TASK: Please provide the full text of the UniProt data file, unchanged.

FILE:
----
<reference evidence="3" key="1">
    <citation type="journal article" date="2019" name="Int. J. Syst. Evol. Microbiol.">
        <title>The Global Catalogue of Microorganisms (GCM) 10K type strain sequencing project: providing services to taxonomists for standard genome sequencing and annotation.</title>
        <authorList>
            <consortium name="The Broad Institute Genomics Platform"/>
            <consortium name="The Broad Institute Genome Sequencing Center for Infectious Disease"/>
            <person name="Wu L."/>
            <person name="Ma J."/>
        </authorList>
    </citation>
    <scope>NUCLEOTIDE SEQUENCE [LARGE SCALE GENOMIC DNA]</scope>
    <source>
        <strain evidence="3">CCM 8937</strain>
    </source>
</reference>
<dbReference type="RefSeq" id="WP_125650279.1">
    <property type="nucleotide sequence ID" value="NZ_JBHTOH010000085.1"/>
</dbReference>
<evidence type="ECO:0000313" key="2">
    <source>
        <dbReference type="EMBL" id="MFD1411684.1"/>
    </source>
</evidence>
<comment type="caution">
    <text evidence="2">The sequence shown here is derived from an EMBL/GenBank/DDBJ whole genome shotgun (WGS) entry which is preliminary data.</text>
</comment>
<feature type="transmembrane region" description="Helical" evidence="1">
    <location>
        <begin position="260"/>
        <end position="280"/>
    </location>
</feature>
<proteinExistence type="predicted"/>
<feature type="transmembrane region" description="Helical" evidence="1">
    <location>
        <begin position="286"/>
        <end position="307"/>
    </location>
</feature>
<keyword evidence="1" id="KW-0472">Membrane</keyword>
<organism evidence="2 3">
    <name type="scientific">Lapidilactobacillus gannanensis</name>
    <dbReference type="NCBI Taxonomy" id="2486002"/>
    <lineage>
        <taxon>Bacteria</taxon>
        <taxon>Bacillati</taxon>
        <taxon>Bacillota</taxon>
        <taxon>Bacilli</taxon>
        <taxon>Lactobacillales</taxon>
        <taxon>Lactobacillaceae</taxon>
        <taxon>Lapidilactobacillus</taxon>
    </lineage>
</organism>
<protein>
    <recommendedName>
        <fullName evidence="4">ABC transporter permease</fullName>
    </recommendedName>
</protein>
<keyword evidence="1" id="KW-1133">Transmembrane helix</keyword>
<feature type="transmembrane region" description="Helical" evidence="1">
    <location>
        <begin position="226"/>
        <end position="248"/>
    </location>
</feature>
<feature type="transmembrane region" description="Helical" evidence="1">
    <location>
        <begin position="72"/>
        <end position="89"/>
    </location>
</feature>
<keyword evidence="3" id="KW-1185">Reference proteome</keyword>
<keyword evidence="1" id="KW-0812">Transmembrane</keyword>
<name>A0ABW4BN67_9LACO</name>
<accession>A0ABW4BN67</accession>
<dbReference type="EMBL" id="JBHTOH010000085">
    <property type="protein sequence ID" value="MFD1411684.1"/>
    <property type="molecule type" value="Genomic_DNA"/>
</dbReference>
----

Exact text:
<reference evidence="3" key="1">
    <citation type="journal article" date="2019" name="Int. J. Syst. Evol. Microbiol.">
        <title>The Global Catalogue of Microorganisms (GCM) 10K type strain sequencing project: providing services to taxonomists for standard genome sequencing and annotation.</title>
        <authorList>
            <consortium name="The Broad Institute Genomics Platform"/>
            <consortium name="The Broad Institute Genome Sequencing Center for Infectious Disease"/>
            <person name="Wu L."/>
            <person name="Ma J."/>
        </authorList>
    </citation>
    <scope>NUCLEOTIDE SEQUENCE [LARGE SCALE GENOMIC DNA]</scope>
    <source>
        <strain evidence="3">CCM 8937</strain>
    </source>
</reference>
<dbReference type="RefSeq" id="WP_125650279.1">
    <property type="nucleotide sequence ID" value="NZ_JBHTOH010000085.1"/>
</dbReference>
<evidence type="ECO:0000313" key="2">
    <source>
        <dbReference type="EMBL" id="MFD1411684.1"/>
    </source>
</evidence>
<comment type="caution">
    <text evidence="2">The sequence shown here is derived from an EMBL/GenBank/DDBJ whole genome shotgun (WGS) entry which is preliminary data.</text>
</comment>
<feature type="transmembrane region" description="Helical" evidence="1">
    <location>
        <begin position="260"/>
        <end position="280"/>
    </location>
</feature>
<proteinExistence type="predicted"/>
<feature type="transmembrane region" description="Helical" evidence="1">
    <location>
        <begin position="286"/>
        <end position="307"/>
    </location>
</feature>
<keyword evidence="1" id="KW-0472">Membrane</keyword>
<organism evidence="2 3">
    <name type="scientific">Lapidilactobacillus gannanensis</name>
    <dbReference type="NCBI Taxonomy" id="2486002"/>
    <lineage>
        <taxon>Bacteria</taxon>
        <taxon>Bacillati</taxon>
        <taxon>Bacillota</taxon>
        <taxon>Bacilli</taxon>
        <taxon>Lactobacillales</taxon>
        <taxon>Lactobacillaceae</taxon>
        <taxon>Lapidilactobacillus</taxon>
    </lineage>
</organism>
<protein>
    <recommendedName>
        <fullName evidence="4">ABC transporter permease</fullName>
    </recommendedName>
</protein>
<keyword evidence="1" id="KW-1133">Transmembrane helix</keyword>
<feature type="transmembrane region" description="Helical" evidence="1">
    <location>
        <begin position="226"/>
        <end position="248"/>
    </location>
</feature>
<feature type="transmembrane region" description="Helical" evidence="1">
    <location>
        <begin position="72"/>
        <end position="89"/>
    </location>
</feature>
<keyword evidence="3" id="KW-1185">Reference proteome</keyword>
<keyword evidence="1" id="KW-0812">Transmembrane</keyword>
<name>A0ABW4BN67_9LACO</name>
<accession>A0ABW4BN67</accession>
<dbReference type="EMBL" id="JBHTOH010000085">
    <property type="protein sequence ID" value="MFD1411684.1"/>
    <property type="molecule type" value="Genomic_DNA"/>
</dbReference>